Debt ceiling vote: Live coverage as House moves closer to voting on debt ceiling deal as lawmakers aim to prevent default

WASHINGTON — An agreement to raise the nation's debt ceiling is heading for a crucial vote in the House of Representatives later on Wednesday, the next step in averting a potential default now only days away.

The bill, titled the “Fiscal Responsibility Act,” cleared its first major hurdle Tuesday when the House Rules Committee submitted the bill by a 7-6 vote.

The next vote to start debate on the bill, on Wednesday afternoon, was approved by the House 241-187 when about three dozen Democrats joined a Republican majority in voting yes.

Full voting is scheduled to start at 8:30 p.m. Eastern time and the bill is expected to pass as well, but frustration in both parties has led leaders to work around the clock to shore up enough support among their members. The Treasury Department predicts that the government will run out of cash to pay all of its bills by Monday.

“Today we are going through the biggest cut in American history. These are just small steps that put us on the right track,” confident House Speaker Kevin McCarthy told reporters as he entered the Capitol on Wednesday.

McCarthy added that “everyone is entitled to their own opinion, but going down in history, I want to be here with this bill today.”

The vote will be a major test for the speaker, who faces a potential uprising from conservative hardliners if he fails to get a majority of his conference (112 Republicans) to support the deal.

As of Wednesday morning, 32 House Republicans and counting said they opposed the bill.

House Speaker Kevin McCarthy, R-Calif., leaves the chamber after a procedural vote at the Capitol in Washington, Wednesday, May 31, 2023.

AP/J's photo. Scott Applewhite

“We're not going to have 218 (Republic)McCarthy told ABC News on Wednesday, acknowledging what had seemed probable for days — his party would need the Democratic vote to pass the bill and raise the debt ceiling.

Such cooperation has been a red flag for other conservatives.

“If a majority of Republicans oppose the law and you use the Democrats to pass it, that would immediately be a black letter violation of the agreement we had with McCarthy… and would likely trigger an immediate motion to vacate,” Rep. Matt Gaetz, R-Fla. , Tuesday on Newsmax.

Representative Ralph Norman, RS.C., told ABC News Senior Congressional Correspondent Rachel Scott that McCarthy “lost confidence in the way things were handled.” The speaker dismissed criticism that Republicans were being “tricked” by Democrats.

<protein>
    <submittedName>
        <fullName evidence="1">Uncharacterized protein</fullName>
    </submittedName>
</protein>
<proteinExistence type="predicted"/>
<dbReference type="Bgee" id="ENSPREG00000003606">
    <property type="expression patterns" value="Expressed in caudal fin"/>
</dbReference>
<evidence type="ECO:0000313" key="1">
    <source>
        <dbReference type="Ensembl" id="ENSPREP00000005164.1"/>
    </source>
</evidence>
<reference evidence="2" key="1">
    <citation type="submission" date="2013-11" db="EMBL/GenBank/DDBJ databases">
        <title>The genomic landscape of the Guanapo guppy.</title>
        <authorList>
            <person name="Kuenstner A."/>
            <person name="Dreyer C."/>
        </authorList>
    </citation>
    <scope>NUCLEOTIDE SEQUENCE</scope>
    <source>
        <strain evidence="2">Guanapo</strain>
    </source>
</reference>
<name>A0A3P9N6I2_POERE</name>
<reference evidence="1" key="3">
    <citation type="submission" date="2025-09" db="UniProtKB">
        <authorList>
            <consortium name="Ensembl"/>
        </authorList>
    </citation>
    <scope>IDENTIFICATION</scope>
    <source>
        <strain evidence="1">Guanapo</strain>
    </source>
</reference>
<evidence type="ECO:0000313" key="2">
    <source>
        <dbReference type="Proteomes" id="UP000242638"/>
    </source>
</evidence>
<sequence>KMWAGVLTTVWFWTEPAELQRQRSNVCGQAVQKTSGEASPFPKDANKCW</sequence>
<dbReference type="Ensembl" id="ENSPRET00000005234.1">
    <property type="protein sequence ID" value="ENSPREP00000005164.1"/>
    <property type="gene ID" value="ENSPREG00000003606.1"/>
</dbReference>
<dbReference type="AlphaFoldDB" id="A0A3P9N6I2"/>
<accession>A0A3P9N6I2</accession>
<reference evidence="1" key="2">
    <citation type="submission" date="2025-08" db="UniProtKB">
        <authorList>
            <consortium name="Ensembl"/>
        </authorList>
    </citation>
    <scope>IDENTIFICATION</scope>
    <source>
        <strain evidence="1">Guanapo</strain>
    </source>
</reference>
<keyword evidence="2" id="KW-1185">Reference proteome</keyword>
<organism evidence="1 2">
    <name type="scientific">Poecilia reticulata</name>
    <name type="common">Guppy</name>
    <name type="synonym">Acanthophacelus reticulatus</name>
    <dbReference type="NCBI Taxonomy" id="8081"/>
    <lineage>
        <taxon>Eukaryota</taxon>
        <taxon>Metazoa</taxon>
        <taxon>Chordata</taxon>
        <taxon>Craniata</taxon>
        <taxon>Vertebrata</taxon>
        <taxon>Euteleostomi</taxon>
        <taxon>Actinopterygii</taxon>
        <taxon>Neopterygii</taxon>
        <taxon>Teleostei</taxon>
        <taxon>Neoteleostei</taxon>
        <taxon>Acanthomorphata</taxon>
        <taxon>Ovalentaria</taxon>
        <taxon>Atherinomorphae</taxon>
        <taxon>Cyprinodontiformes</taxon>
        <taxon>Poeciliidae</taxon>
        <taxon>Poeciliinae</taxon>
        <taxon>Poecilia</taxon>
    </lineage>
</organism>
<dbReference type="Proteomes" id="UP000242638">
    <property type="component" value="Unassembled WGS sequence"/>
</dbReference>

The motion to vacate, under new House rules approved by McCarthy during the speaker battle in January, will allow only one member of Congress to vote to remove the speaker. A simple majority of the DPR is needed to pass such a motion.

Adding another layer to the GOP discontent is a new analysis from the nonpartisan Congressional Budget Office that finds the deal would actually increase the number of people eligible for the Supplemental Nutrition Assistance Program (SNAP) and increase costs by $2.1 billion.

The terms of employment for SNAP and other federal aid programs are a key issue for Republicans in negotiations between McCarthy and President Joe Biden.

McCarthy said late Tuesday that CBO was “absolutely wrong” and claimed the agency “counted it twice.”

Amid conservative uproar over the bill for cutting too little, McCarthy announced Wednesday the creation of a bipartisan commission to study the federal budget for potential waste to cut.

On the other side of the aisle, House Democrats met behind closed doors with White House negotiators for several hours on Wednesday.

“During the meeting, I made it clear that I would support the existing legislation today and that I support it without hesitation, reservation or trepidation,” House Minority Leader Hakeem Jeffries said Wednesday. “Not that it's perfect, but in a divided government we certainly can't let the perfect be the enemy of the good.”

Some progressive Democrats have opposed the bill's terms but two main groups, the 100-member New Democratic Coalition and the 46-member bipartisan Caucus of Troubleshooters, have backed the deal ahead of Wednesday night's vote.

“We continue to maintain that Republican Houses need to keep their commitment to pass 150 resolutions, which they negotiated themselves. And when that happens, Democrats will ensure that there is no default,” Jeffries said.

If it passes the House, Senate Majority Leader Chuck Schumer said his chamber would take it soon.

“As soon as it's the Senate's turn to act, I cannot stress enough that we have no margin — no margin — for error,” Schumer said in remarks Wednesday. “Either we proceed quickly and send this bipartisan agreement to the president's desk or the federal government will default the first time.”

A potential roadblock is if a filibuster materializes, which can delay the process by up to a week.

Senate Minority Leader Mitch McConnell gave his approval of the bill, calling it a “down payment for more progress yet to come.”

“When this agreement reaches the Senate, I will be proud to support it without delay,” McConnell said Wednesday.

He told reporters that, “what I hope happens is those who have the amendment, if voted on, will turn back time so we can get it done this Thursday or Friday and calm the country and calm the markets.”

-ABC News Trish Turner, Will Steakin, Lauren Peller and Noah Minnie contributed to this report.